Time was when espionage thrillers featured agents furtively meeting with sources in the dark of night in alleys in Berlin. But that was before computers changed everything, as readers of David Ignatius' "The Director" will learn.
The director of the title is Graham Weber, newly appointed to replace the scandal-tarred chief of the Central Intelligence Agency. Weber has barely taken office when a CIA outpost in Germany reports that a young Swiss man has shown up to report that the CIA has been hacked. Before Graham can learn the details, the Swiss man turns up dead — and the clock starts ticking on a complicated but clever plot.
Author Ignatius writes a well-respected op-ed column for The Washington Post and is familiar with the ways of that city. Most of his characters in "The Director" are Washington movers and shakers — not just the CIA chief but also the Director of National Intelligence, the chief of the National Security Agency, the president's national security adviser and others of that ilk.
The polite and proper CIA chief gets an eye-opening tour of his own Information Operations Center — the hacking hub, as it were. "People were dressed informally; there wasn't a necktie or skirt in sight; many wore T-shirts, more than a few in hacker black." That sets Weber to musing. "Was this the new face of the agency? Weber wanted it to be so: No more martinis; better to encourage beer pong after work, for in the twenty-first century, the important targets weren't the heads of intelligence but their systems administrators — geeky kids like these, who had access to real secrets. This collection of oddballs might be the only way to go after them."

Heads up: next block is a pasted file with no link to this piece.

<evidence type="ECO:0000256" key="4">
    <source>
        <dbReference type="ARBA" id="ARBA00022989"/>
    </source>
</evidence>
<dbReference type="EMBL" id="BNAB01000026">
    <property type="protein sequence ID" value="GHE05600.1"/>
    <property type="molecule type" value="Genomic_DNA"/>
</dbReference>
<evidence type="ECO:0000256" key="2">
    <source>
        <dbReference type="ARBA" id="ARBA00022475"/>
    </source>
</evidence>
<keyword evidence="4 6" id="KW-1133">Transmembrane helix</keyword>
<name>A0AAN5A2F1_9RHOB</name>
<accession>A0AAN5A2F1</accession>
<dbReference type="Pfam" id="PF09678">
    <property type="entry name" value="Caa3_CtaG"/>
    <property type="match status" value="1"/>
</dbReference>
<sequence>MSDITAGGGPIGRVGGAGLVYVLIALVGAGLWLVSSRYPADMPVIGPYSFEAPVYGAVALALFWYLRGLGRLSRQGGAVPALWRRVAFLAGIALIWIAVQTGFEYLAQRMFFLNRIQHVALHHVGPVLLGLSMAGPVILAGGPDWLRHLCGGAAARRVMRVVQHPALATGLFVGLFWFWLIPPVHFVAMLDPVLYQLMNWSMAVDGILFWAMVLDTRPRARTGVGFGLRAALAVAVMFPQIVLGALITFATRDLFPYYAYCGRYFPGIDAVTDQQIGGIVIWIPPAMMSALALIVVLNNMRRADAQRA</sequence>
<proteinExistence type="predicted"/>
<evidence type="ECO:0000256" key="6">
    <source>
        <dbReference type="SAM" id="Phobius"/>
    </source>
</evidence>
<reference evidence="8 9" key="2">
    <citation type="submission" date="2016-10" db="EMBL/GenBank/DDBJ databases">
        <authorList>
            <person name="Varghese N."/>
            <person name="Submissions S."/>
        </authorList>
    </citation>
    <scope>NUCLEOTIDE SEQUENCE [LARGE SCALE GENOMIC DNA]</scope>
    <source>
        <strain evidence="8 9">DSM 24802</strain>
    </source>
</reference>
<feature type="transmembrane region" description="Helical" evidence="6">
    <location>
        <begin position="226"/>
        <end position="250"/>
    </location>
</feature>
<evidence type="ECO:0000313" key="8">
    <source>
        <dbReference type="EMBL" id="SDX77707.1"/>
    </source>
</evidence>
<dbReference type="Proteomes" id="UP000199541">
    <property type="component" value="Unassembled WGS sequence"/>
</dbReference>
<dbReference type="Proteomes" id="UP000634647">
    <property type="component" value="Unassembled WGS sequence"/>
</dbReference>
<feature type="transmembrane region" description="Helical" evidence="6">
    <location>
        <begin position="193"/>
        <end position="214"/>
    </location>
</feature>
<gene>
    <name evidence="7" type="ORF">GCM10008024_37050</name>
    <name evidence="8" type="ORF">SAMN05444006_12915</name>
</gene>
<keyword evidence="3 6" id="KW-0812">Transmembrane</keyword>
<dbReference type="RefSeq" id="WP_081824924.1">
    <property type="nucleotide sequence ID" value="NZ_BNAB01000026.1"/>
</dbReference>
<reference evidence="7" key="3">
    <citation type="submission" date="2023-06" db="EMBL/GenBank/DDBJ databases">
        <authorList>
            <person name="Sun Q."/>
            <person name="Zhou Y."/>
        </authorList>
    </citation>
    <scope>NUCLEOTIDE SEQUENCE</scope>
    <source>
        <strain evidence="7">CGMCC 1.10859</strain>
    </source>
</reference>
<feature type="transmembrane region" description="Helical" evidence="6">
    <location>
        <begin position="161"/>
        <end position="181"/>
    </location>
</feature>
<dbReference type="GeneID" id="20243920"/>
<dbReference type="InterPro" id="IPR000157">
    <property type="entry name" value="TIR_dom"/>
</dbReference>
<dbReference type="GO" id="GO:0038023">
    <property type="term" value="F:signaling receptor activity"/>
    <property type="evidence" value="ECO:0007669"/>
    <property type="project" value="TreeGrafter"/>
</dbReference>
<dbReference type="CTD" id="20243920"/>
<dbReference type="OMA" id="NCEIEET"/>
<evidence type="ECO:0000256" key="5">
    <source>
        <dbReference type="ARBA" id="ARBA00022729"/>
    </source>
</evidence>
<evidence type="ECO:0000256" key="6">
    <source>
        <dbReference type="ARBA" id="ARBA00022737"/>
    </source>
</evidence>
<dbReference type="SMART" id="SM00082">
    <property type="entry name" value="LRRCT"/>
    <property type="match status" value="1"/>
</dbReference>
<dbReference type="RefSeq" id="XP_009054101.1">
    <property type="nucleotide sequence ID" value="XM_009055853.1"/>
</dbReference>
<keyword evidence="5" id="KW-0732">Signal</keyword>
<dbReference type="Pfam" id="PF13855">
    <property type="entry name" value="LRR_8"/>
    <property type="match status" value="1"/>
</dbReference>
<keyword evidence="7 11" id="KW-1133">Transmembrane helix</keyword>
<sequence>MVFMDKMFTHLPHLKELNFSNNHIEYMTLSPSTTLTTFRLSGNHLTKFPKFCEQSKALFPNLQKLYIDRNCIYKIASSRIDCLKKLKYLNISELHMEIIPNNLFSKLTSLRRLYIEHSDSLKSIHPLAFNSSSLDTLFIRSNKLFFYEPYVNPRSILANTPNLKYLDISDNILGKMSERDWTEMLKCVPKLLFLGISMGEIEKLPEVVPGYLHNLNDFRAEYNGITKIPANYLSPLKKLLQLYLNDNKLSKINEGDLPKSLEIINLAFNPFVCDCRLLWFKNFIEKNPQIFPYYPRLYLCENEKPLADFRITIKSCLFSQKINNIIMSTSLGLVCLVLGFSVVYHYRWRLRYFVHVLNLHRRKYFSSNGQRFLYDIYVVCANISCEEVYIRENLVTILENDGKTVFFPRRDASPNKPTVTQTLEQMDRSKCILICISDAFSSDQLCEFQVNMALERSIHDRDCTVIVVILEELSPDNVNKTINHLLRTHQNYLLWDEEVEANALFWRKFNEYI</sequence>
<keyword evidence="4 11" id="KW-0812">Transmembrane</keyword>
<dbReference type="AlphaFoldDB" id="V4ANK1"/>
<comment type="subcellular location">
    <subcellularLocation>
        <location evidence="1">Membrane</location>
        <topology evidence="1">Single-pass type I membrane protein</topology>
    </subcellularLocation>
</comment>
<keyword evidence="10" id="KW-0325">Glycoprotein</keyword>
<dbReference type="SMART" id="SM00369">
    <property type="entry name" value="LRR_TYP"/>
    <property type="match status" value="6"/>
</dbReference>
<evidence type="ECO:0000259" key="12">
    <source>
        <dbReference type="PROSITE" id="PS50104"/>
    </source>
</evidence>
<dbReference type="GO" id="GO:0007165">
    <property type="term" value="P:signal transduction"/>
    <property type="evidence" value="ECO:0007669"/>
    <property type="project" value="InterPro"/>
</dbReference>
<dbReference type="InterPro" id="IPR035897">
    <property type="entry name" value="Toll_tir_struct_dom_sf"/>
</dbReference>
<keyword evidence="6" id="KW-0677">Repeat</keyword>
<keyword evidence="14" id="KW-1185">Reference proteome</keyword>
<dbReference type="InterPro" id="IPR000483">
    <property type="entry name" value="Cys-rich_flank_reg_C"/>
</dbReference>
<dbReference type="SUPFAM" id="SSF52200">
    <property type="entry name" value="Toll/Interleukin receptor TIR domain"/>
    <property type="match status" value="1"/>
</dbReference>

But as the book wears on, Weber begins to have self-doubts: "He had wanted to manage a creative, dynamic organization like a business, and what he had encountered instead was a Rubik's Cube of interlocking conspiracy."
So read this Rubik's Cube of a book for a sense of where espionage seems to be headed. And look for author Ignatius' little gems, like the name that the Director of National Intelligence bestows on his Potomac sailboat:
Harry Levins of Manchester retired in 2007 as senior writer of the Post-Dispatch.
A novel by David Ignatius
Published by Norton, 380 pages, $26.95